Current and Noncurrent Liabilities
What are Current liabilities
The passive current or liabilities are the liabilities side containing the short – term obligations a company, i.e, debts, and obligations that have less than one year. Therefore, it is also known as demandable in the short term.
It is found in the balance sheet of a company and in turn within the liability, where we distinguish between current and non-current liabilities, to order the accounts that affect the economic activity of the company.
Throughout the liabilities are debts and obligations of payment that the company has contracted to finance. What differentiates current liabilities from non-current liabilities is not their nature, but the term we have to pay the debt, that is, we will face those obligations with a maturity not exceeding one year and that have been generated within the normal cycle of operation, which has a duration of one year.
Examples of Current Liabilities
In current liabilities, we have groups of accounts such as:
- Liabilities connected to non-current assets held for sale.
- Short-term provisions.
- Short-term debt
- Debts with group companies and associates in the short term.
- Trade and other payables.
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It is very important to maintain a good management of the liabilities and to classify them properly. Whenever you are asking for financing you will want to study the balances because if the company has high short-term obligations (a high current liability) and does not have sufficient cash flow or sufficient current assets to cover these liabilities, surely no creditor or supplier will want to finance it since the risk of default of new obligations is high.
What are Noncurrent liabilities
The passive on – current, also called fixed liabilities, consists of all those debts and obligations has a firm long term, ie debt maturing more than one year and therefore should not return the principal during the year In progress, but interest.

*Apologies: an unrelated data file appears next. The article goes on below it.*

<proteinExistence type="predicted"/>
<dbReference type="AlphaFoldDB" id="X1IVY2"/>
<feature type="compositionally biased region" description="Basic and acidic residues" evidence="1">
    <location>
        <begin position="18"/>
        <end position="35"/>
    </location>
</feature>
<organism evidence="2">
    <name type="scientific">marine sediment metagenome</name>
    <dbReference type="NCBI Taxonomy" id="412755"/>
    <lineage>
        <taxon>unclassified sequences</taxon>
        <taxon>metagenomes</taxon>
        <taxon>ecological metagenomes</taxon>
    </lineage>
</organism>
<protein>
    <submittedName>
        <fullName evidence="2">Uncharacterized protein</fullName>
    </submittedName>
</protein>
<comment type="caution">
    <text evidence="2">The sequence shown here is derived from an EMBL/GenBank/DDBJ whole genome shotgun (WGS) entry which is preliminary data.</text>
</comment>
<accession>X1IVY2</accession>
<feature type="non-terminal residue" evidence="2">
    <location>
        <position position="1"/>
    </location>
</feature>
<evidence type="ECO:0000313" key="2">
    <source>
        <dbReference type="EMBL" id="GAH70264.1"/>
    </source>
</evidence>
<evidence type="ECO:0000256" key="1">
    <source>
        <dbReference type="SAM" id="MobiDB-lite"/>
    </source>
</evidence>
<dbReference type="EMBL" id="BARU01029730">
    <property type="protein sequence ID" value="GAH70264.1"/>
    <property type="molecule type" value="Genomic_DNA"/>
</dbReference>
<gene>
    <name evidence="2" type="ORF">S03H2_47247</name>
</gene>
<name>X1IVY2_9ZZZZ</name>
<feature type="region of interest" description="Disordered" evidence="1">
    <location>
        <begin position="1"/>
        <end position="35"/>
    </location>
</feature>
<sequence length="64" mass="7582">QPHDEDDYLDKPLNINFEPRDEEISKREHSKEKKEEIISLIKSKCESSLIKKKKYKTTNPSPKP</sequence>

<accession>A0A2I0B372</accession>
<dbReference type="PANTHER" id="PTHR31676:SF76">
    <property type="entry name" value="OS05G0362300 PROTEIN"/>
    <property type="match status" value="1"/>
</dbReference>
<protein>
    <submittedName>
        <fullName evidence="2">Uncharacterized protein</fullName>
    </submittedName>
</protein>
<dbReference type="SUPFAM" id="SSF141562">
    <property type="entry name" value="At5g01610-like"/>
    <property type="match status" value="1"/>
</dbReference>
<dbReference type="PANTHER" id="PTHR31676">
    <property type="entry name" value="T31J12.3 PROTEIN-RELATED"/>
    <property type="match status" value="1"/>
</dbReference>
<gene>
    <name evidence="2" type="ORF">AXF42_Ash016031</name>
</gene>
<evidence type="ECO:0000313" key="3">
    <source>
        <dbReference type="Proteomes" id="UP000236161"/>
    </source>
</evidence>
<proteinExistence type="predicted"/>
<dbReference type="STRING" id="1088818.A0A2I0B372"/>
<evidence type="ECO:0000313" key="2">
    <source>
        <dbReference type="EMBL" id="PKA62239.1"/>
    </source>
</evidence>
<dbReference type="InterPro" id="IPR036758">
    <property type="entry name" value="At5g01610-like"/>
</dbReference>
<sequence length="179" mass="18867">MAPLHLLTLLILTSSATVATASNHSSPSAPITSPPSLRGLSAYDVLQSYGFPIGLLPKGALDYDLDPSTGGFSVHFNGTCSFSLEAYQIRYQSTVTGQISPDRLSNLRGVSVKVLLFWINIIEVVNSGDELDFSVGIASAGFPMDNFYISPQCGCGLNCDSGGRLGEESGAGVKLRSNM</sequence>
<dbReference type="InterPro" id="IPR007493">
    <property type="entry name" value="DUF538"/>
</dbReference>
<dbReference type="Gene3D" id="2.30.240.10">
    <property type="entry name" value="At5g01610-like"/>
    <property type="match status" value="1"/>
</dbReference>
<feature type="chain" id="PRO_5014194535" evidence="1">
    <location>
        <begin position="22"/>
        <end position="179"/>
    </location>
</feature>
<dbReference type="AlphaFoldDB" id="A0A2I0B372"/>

In the balance sheet, used to bring the accounting of the company, find the person and within liabilities, we can differentiate the current liabilities and noncurrent liabilities. They arise from the need for financing the company, necessary for the acquisition of non-current assets, cancellation of bonds and redemption of preferred shares among others, among other things.
The elements that constitute the non-current liabilities can be differentiated by their nature:
Examples of Noncurrent liabilities
- Long-term provisions
- Long-term debts
- Debts with group companies and long-term associates
- Liabilities for tax deferred:
- Long-term accruals
When we talk about non-current liabilities we refer to long-term financing credits. In this way, by distinguishing current (short-term) liabilities from non-current liabilities (long-term) we can organize the company’s finances and thus create a payment schedule that fits the economic forecasts and business model.
A fundamental difference between non-current liabilities and current liabilities is that with a higher non-current liability, the possibility of negotiating with shareholders with greater force, obtaining capital from a more advantageous source of financing than if they requested it from entities banking.
Among the benefits of not – current liabilities is the liquidity it brings to the company can use this capital for new investments and accelerate growth plans. From the approach of financial accounting, it is essential to create a working capital and for this, the current assets must be greater than the current liabilities. This will allow a margin of action in case there are mismatches in the collection and payment schedule.
However, in a critical situation, companies may be forced to carry out a debt restructuring process to be able to settle short-term debts and avoid bankruptcy situations. This restructuring involves transforming debt into short-term debt, which saves time to solve the financial problems of the company.
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